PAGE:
The champagne in the visitors clubhouse of Dodger Stadium had hardly begun to dry before the Boston Red Sox took the first steps toward trying to accomplish in 2018 what the Houston Astros did this season. Two of their top pitchers and most important players could have hit free agency this year, but Boston had no intention of allowing that to happen. The early hours of Thursday morning saw the Red Sox exercise options built into the contracts of Chris Sale and Craig Kimbrel, ensuring both would return next season.
Red Sox Exercise Options on Sale, Kimbrel
Over the course of the 2018 season, Sale will earn $12.5 million, while Kimbrel will earn $13 million. The return of the two all-world hurlers to Boston next season was a foregone conclusion. Without either one, the Red Sox would surely not have won their second American League East title in a row.
Sale, for his part, had perhaps the best season any Red Sox pitcher has compiled since Pedro Martinez‘s 1999 campaign. He tossed 214.3 innings and struck out a mind-boggling 308 batters, both of which put him atop the AL in those categories. The strikeouts left him a mere five short of Martinez’s team record of 313. He set a major league record for number of games with 10 or more strikeouts in a single season, and topped it all off with a sparkling 2.90 ERA. He may still lose out on the Cy Young Award to Corey Kluber, but that won’t make him any less deserving of the honor.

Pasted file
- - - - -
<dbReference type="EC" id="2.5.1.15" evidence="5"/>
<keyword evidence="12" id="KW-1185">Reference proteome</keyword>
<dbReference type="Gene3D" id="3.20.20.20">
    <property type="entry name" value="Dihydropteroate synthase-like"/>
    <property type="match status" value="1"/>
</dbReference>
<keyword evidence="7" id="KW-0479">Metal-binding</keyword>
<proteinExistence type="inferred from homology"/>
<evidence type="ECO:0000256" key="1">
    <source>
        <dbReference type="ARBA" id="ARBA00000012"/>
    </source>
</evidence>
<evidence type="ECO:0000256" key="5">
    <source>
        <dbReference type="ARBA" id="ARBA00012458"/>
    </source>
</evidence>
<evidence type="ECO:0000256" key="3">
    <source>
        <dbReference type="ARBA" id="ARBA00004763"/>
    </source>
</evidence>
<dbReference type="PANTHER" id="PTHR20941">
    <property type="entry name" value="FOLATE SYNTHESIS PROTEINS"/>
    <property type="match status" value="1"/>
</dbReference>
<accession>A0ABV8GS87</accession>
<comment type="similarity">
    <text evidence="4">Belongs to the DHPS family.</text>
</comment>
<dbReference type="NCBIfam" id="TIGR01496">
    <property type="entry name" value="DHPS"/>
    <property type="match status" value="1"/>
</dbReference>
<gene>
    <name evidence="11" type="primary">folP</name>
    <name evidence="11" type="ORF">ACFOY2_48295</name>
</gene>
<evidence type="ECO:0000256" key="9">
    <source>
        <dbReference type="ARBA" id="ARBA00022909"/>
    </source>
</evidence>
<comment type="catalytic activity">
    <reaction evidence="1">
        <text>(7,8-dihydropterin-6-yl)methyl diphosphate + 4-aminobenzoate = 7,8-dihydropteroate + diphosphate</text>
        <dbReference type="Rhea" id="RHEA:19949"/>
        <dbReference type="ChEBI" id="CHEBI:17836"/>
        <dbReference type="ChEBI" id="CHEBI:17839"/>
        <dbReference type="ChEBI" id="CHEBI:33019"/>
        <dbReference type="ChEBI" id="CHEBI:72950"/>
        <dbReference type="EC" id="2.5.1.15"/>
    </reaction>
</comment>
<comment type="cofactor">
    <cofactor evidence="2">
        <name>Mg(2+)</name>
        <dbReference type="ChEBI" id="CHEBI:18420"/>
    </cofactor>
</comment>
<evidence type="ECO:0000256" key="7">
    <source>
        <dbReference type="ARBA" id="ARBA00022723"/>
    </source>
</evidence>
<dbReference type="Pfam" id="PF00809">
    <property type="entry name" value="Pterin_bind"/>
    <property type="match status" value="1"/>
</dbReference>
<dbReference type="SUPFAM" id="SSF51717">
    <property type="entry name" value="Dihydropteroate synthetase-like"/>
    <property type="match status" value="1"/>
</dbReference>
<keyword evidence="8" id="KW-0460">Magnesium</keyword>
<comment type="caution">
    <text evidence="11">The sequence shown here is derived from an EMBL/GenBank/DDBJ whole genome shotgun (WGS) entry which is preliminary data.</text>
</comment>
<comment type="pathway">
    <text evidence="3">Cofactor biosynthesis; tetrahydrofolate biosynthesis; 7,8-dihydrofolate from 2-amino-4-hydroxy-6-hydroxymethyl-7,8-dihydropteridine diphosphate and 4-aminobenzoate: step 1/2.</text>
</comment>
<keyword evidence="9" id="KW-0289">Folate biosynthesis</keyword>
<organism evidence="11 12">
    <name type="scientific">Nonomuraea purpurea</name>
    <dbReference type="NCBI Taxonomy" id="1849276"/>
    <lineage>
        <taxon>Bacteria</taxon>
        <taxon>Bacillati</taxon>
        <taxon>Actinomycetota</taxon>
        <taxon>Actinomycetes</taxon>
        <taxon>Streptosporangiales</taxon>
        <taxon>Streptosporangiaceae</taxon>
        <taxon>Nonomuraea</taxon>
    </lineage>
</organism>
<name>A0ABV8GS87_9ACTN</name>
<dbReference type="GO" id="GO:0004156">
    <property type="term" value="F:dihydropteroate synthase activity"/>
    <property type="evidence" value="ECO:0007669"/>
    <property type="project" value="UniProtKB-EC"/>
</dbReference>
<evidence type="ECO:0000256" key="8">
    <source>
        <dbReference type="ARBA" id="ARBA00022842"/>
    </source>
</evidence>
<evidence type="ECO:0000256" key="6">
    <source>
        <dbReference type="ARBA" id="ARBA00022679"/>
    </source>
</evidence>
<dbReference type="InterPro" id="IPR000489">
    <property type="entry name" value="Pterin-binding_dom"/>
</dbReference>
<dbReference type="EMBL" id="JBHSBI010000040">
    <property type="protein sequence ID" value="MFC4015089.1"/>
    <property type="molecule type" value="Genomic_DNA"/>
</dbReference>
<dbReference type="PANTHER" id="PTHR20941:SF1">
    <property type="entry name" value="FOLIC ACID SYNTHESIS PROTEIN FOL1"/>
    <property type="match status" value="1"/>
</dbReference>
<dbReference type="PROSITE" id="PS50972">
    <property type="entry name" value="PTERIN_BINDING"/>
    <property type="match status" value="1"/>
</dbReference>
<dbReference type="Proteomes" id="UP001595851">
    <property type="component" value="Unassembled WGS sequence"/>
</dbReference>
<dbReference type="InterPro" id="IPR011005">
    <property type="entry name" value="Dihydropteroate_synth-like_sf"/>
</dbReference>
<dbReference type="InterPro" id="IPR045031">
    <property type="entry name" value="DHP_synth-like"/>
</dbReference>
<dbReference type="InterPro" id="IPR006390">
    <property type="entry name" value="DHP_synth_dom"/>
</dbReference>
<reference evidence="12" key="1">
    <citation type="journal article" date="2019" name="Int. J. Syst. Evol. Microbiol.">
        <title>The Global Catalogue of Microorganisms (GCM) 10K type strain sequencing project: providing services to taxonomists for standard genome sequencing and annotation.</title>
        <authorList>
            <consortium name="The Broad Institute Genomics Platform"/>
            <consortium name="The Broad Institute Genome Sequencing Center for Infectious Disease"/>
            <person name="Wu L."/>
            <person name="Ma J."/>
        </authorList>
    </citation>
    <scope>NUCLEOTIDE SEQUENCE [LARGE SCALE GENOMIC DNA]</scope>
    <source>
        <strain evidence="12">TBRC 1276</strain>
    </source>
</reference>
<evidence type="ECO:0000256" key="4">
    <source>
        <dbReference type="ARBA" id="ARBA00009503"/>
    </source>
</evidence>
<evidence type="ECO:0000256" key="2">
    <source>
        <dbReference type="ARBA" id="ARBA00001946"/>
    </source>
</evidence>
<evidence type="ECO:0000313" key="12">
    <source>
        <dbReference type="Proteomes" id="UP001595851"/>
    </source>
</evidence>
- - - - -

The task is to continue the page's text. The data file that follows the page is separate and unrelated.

Sale’s true value, however, came from his presence. The Red Sox rotation experienced more than its share of turbulence due to injury in 2017. Knowing that Sale was there at the top to stop the bleeding did a lot to mitigate that. It didn’t take him long to establish himself as a leader in the clubhouse and as a fan-favorite, either. His fiery, defiant personality endeared him to Red Sox nation, and gave the team someone to rally around. Now the de facto captain, Sale place in Boston is as secure as any player’s could be.
Not to be outdone, Kimbrel bounced back from an inconsistent 2016 to once again establish himself as perhaps the top relief pitcher in baseball. He converted 35 of 39 save opportunities, finished with a miniscule 1.43 ERA, and struck out 126 batters (against just 14 walks!) in 69 innings. That’s just nice, plain and simple.
Kimbrel was so dominant that he came less than half a perrcentage point away from striking out half the batters he faced. He finished the season averaging 16.4 K/9, which translated to an unhearof strikeout percentage of 49.6.
Sale will likely not reach free agency after 2018, either, as his contract also includes a $13 million option for 2019. Kimbrel, however, will become a free agent if the Red Sox do not extend his contract. If he pitches anywhere close to his 2017 form, they would be hard-pressed to justify letting him walk.
The Red Sox are just getting started on their offseason. They still need a power bat (or two), the lack of which stuck out sorely far too often this season. They would also benefit from signing another starting pitcher, though that is a secondary need. Dave Dombrowski with certainly be busy, as this team should once again compete for the postseason.